Kuwait’s parliament will hold an extraordinary session later this week to review the country’s finances, as it tackles the twin challenges of sharply lower oil prices and the Covid-19 pandemic.
Parliament speaker Marzouq al-Ghanem called for a 13 May session late yesterday “to examine a number of crucial financial issues, namely the budget.”
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Kuwait’s economy is heavily dependent on hydrocarbons, making it particularly susceptible to the downturn in oil prices.
Al-Ghanem did not say if parliament will vote on any new measures aimed at supporting the economy, but his call came just one day after Kuwait’s emir warned that that decline in oil prices and value of investments and assets since the start of the coronavirus pandemic will have an adverse impact on Kuwait’s “financial solvency.” Sheikh Sabah al-Ahmad al-Jaber al-Sabah said he had directed a review of Kuwait’s finances in an effort to “rationalize the use of our resources” and to reduce the economy’s dependence on “one depleted resource” — oil.
Kuwait’s budget for the current fiscal year, which began on 1 April, forecast oil and gas revenues of 12.9bn Kuwaiti dinar ($42.41bn), or 87pc of overall revenues. But that was based on a crude price of $55/bl, almost double the current level, and average crude production of 2.7mn b/d.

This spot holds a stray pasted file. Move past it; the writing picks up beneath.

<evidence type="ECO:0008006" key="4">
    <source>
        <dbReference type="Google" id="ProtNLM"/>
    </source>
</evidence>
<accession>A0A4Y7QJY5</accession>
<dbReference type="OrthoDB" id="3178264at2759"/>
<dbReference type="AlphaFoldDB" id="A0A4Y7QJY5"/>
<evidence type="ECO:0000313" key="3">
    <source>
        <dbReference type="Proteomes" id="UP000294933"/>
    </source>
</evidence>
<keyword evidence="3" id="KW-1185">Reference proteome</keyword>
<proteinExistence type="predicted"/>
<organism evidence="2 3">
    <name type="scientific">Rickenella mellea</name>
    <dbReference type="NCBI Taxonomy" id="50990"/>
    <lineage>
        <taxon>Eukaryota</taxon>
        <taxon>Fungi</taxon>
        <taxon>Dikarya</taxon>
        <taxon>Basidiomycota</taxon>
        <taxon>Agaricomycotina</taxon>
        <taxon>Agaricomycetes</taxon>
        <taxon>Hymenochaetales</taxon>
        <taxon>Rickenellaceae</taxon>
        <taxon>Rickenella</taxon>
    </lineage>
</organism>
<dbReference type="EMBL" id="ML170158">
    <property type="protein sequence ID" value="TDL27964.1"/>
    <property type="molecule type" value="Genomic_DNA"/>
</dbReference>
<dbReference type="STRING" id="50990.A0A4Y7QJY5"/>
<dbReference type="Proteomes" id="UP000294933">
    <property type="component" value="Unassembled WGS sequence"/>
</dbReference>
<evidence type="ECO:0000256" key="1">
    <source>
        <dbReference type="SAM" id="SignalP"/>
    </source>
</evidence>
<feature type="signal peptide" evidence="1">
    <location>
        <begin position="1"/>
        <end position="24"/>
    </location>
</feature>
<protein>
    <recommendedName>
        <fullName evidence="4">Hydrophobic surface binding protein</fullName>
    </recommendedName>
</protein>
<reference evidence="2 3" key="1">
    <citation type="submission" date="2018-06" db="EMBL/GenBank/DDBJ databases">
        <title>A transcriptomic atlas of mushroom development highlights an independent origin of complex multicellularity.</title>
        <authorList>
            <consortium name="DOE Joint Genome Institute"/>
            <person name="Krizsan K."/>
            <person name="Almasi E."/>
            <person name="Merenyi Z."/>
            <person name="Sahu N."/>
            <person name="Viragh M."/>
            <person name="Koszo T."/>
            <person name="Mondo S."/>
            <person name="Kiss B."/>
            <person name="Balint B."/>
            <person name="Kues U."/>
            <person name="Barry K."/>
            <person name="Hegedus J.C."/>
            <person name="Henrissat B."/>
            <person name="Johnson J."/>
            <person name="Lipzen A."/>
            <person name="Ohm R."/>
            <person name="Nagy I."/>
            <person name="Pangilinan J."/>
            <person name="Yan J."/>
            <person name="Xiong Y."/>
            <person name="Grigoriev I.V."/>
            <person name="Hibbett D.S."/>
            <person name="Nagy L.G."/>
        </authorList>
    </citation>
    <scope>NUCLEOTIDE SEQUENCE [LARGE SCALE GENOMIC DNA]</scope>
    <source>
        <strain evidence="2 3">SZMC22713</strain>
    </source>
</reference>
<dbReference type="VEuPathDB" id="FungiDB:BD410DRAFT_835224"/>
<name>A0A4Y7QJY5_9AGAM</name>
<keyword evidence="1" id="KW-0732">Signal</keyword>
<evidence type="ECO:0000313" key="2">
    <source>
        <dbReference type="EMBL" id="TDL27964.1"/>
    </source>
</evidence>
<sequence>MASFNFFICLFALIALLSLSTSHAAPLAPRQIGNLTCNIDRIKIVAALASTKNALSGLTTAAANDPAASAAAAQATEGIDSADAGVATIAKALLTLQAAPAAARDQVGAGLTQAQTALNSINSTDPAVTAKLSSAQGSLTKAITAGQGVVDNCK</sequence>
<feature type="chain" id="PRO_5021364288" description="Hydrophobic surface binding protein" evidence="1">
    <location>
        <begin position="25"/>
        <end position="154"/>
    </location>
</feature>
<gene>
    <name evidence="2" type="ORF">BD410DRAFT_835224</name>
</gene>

Under the Opec+ agreement that was struck last month, Kuwait committed to cap its production at 2.17mn b/d in May and June; at 2.3mn b/d in the second half of the year; and at 2.43mn b/d from January 2021 until April 2022.
Kuwait had projected a deficit of KD9.2bn for this year, around 12pc larger than the KD8.2bn deficit projected in the previous year’s budget. The actual deficit will almost certainly be considerably wider this year given the changed circumstances.
Ratings agency Moody’s in March placed Kuwait’s Aa2 long-term issues rating on review for a downgrade, citing a “significant decline in oil prices, combined with weak governance that could have very significant implications for Kuwait’s capacity to finance its borrowing needs in the next few years.”
Kuwait is under full lockdown until the end of this month, as the authorities scrambles to contain the spread of Covid-19. New cases of infection have risen markedly in recent days — the ministry of health today reported 598 in the past 24 hours, the third-highest daily increase, albeit down from the record high 1,065 reported yesterday. Kuwait now has 9,286 cases, up from 5,278 just a week ago.
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